CAIRO: The White House has nominated to Congress former ambassador to Syria Margaret Scobey to replace Francis J. Ricciardone as the new US ambassador to Egypt in May.
The appointment comes at a critical point in bilateral relations. Despite being staunch allies, the two countries have seen a cooling in their relationship recently due to US criticism of the pace of political reform and Egypt’s patchy human rights record.
Things reached a head when the US Congress froze $100 million in aid to Egypt over these issues as well as the guarding of the Egypt-Gaza border.
The local press reported that Ricciardone was being removed because of American “dissatisfaction with his policies in Egypt.
Al-Masry Al-Youm reported that the US administration had sought to terminate Ricciardione’s tenure earlier than scheduled due to “its dissatisfaction with Ricciardone’s polices in Egypt, and mainly owing to the occasional conflict between his statements and the US Secretary of State Condoleezza Rice’s that are critical of Egypt.
Additionally, “his policies in Egypt largely relied on winning the favor of Egyptians both on the official and popular levels, the newspaper continued.
However, US officials opted to wait until his three-year term ended, the newspaper added.
Nihal Rizk, from the press office of the US Embassy in Cairo, refuted the claims made in Al-Masry Al-Youm, saying that they were entirely untrue.
She told Daily News Egypt that the current ambassador’s term will end in May and “Margaret Scobey’s name has been put forward, but this must be confirmed by Congress. So there will be a new ambassador in May, whoever he or she is.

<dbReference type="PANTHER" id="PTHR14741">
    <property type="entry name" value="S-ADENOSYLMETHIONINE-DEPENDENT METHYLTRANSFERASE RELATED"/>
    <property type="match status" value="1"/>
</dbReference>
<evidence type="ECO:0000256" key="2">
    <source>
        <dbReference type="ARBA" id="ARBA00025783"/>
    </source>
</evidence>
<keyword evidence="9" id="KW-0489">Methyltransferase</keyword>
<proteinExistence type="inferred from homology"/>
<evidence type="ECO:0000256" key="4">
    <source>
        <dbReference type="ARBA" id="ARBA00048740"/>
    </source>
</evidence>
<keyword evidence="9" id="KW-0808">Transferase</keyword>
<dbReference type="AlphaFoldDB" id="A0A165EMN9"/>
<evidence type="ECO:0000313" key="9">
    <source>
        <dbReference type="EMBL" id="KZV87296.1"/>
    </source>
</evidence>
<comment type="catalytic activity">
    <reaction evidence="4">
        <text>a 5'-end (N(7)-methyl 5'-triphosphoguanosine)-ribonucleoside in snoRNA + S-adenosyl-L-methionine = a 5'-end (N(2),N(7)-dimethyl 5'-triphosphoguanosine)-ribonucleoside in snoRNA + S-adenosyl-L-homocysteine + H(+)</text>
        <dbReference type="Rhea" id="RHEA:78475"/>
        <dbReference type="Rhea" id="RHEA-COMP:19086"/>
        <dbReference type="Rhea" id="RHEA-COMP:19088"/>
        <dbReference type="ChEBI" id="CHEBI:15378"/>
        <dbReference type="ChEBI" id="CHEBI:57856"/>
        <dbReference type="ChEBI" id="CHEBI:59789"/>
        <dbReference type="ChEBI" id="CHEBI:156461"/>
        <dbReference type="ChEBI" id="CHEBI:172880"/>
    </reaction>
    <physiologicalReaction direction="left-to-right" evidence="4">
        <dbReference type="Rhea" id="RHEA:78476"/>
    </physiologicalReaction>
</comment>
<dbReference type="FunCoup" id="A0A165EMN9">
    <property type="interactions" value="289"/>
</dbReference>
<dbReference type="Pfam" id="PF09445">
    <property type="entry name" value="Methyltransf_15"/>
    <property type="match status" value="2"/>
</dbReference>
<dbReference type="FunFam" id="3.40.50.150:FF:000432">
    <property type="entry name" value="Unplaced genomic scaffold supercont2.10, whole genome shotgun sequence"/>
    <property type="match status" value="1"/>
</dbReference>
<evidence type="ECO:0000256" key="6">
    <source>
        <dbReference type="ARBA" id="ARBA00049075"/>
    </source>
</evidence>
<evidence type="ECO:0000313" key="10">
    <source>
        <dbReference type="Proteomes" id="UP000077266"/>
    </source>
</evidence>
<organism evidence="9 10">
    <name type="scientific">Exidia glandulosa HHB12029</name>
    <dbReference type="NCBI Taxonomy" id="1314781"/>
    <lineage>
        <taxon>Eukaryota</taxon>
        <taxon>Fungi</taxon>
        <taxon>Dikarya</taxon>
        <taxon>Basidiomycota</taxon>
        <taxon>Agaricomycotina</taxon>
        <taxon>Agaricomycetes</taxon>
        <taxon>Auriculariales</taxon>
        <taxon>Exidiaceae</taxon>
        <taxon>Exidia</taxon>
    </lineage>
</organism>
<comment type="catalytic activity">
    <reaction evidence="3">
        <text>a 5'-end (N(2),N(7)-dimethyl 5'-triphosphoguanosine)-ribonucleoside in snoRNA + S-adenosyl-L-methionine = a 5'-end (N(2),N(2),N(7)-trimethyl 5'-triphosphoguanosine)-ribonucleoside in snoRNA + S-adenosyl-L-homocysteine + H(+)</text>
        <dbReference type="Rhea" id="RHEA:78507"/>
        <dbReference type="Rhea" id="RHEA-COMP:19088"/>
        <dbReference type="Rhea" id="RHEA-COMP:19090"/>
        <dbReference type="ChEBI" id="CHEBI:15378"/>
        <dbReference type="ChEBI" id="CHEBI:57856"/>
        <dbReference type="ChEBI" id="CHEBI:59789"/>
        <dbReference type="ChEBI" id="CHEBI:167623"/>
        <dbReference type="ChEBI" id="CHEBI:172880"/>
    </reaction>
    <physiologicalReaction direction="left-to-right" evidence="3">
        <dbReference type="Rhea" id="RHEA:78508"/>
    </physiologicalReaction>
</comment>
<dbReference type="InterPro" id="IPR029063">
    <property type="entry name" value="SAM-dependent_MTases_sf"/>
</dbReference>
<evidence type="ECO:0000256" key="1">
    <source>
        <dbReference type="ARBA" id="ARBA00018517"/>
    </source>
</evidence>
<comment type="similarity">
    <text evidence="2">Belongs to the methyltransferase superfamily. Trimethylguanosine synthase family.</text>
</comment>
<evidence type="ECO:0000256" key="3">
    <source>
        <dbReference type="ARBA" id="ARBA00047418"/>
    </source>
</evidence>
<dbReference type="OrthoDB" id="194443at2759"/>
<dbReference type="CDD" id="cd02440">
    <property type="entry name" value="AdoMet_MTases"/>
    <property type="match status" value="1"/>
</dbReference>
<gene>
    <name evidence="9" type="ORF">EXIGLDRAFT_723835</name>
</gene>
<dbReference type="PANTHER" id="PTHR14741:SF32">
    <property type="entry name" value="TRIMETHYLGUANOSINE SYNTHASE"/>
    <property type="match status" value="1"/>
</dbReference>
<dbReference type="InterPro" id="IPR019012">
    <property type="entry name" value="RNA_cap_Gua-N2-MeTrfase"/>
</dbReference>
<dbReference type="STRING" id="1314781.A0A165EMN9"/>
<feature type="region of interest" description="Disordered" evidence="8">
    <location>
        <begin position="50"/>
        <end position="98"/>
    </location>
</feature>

Human Rights groups have taken Ricciardone to task in the past over positive statements he has made about the Egyptian administration.
Director of the Egyptian Initiative for Personal Rights Hossam Bahgat previously told Daily News Egypt that the incumbent ambassador “consistently heaps praise on the Egyptian government to the extent that he sounds more like an Egyptian government official than an American one.
This has damaged US credibility.
If her appointment is confirmed by congress, Scobey will be the first female US ambassador to Egypt. She previously served as the ambassador to Syria from 2003 to 2005 and followed this by a stint as a political advisor at the US embassy in Baghdad. Last year she was appointed as a senior advisor to the Secretary of State.
Scobey is considered an expert on the Middle East and speaks Arabic. In an interview with the magazine of her alma mater the University of Tennessee in 2004, she said the Middle East is “is a multicultural, multi-religious region with great diversity in social and political traditions.
“It is not one giant gas station, she added, “The region’s petroleum reserves remain the largest in the world, and the US will continue to depend on them. But most Middle Eastern countries have little or no oil. They have huge, growing populations and have not, for a variety of reasons, kept up with the social and technological changes of the last half-century.